But what of the first John Ballard’s ancestry? We believe his is the son of the John Ballard who pre-deceased his father, Thomas Ballard, whose will dated 30 June 1779 and recorded 9 May 1782 stated, in part:
I give and Devide to my sons Thomas Ballard & Bland Ballard and their heirs for ever all this my land they suffering my daughter- in-law, Mourning Ballard to live on, use and occupy that part of it whereon she now lives during her natural Life and I will and …. the land to be equally divided between them so that Bland enjoy that part whereon he now lives.
We learn that Mourning is the widow of John Ballard from a document that appears in the records of Buncombe County, North Carolina, proving the existence of the will (now lost) of John Ballard, son of Thomas and husband of Mourning:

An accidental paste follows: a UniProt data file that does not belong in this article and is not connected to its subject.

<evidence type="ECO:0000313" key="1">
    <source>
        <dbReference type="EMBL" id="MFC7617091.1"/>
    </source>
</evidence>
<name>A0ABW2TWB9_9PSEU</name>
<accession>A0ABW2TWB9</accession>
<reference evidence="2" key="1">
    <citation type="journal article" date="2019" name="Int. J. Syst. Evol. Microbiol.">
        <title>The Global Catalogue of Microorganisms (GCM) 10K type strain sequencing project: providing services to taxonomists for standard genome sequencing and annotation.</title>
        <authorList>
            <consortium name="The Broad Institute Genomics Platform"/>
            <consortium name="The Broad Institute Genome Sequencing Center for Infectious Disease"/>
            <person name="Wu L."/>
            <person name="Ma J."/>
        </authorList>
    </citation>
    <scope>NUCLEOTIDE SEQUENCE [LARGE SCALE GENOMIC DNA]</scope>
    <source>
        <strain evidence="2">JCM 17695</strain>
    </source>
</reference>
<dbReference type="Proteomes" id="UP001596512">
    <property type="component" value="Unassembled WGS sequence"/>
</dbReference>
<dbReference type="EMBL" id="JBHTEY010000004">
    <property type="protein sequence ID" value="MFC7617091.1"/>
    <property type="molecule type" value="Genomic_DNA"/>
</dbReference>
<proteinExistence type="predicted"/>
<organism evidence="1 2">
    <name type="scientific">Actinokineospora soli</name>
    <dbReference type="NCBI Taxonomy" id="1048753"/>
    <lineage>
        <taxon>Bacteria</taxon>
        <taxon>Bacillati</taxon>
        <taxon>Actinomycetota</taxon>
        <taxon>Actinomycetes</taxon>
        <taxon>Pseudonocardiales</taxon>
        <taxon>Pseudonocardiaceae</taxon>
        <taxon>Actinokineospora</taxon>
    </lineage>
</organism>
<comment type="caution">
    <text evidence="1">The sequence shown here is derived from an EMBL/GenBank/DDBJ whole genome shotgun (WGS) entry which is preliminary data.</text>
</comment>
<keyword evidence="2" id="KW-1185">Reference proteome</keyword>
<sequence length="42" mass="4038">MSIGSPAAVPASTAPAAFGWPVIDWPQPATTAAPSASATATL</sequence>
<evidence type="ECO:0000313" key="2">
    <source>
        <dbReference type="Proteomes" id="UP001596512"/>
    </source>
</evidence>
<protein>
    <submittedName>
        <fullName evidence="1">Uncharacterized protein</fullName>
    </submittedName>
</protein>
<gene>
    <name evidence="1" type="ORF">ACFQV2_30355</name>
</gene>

Know all men by these presance that I Samuel Ballard of the county of Buncombe and the state of North Carolina do hereby bargain, sell, convey and transfer unto Robert Patton of the said county and state for and in consideration of the sum of two hundred and fifty Spanish Mill dollars to me in hand paid by the said Robert Patton the receipt where of is here by acknowledged for all my right title and claim to all that legacy or heirship left or bequeathed to me by my father John Ballard by his last will and testimony which legacy is to become due to me at the death of my mother Morning Ballard. I do hereby vest said Robert Patton and his heirs with full power and lawful authority to ask, receive, sue for and recover and to appropriate to his own use or to the use of his heirs all that estate or legacy with real or personal bequeathed to me by my father John Ballard by his last will and testimony and to all intents and purposes I do place said Patton and his heirs in my room and sted as heir to that whole legacy to me bequeathed by my father in as full and as ample a manner as I myself am or could be by virtue of sd last will and testimony or by virtue of law & further suit all claim sd legacy warranting, defending it to sd Patton and his heirs from myself and my heirs, executors, administrators and assigns from all other person and persons claiming my right as heir to my devidend of sd estate, given under my hand this 20th day December 1798. Test : Aaron Patton, George NewtonBuncombe Co. North Carolina Deed Book 3, p. 198.